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Linguistic Shift and Heritage Language Retention in Australia

  • James ForrestEmail author
  • Phil Benson
  • Frank Siciliano
Reference work entry

Abstract

Analysis of linguistic shift, heritage language retention, and the geolinguistics of post–World War II immigrants to Australia from non-English speaking backgrounds indicate the general acceptance of English as the language of choice. For many, linguistic shift is largely completed in the second generation. For fewer, heritage languages are largely retained into the third generation. However, while Australia will remain multilingual so long as immigration from non-English speaking sources continues at the rate of recent years, the general conclusion from intergenerational evidence of languages spoken at home from the 2011 Australian census is the demise of the use of heritage languages in the medium term except where they may be preserved independently of the home environment.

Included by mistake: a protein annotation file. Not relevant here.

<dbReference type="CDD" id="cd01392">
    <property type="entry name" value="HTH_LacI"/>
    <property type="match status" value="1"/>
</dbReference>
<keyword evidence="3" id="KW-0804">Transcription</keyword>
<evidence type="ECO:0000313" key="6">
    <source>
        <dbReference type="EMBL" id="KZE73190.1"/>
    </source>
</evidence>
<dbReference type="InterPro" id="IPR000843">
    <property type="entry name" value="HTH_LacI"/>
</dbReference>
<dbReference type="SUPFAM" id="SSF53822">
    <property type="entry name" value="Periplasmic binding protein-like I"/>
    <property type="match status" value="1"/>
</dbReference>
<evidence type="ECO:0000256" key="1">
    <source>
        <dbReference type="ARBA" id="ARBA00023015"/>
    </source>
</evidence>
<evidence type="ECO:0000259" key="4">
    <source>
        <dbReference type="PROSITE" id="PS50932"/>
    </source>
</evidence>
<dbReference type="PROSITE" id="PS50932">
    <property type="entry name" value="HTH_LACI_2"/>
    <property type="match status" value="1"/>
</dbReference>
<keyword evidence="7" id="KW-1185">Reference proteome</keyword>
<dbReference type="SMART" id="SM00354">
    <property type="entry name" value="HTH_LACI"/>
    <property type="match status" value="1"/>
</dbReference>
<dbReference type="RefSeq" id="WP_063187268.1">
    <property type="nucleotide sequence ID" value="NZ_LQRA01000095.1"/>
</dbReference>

Keywords

Linguistic shift Heritage languages Immigrant first through third generations Geolinguistics Melbourne Australia 

Notes

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Authors and Affiliations

  1. 1.Department of Geography and PlanningMacquarie UniversitySydneyAustralia
  2. 2.Department of LinguisticsMacquarie UniversityNorth RydeAustralia
  3. 3.Department of Environmental SciencesMacquarie UniversityNorth RydeAustralia

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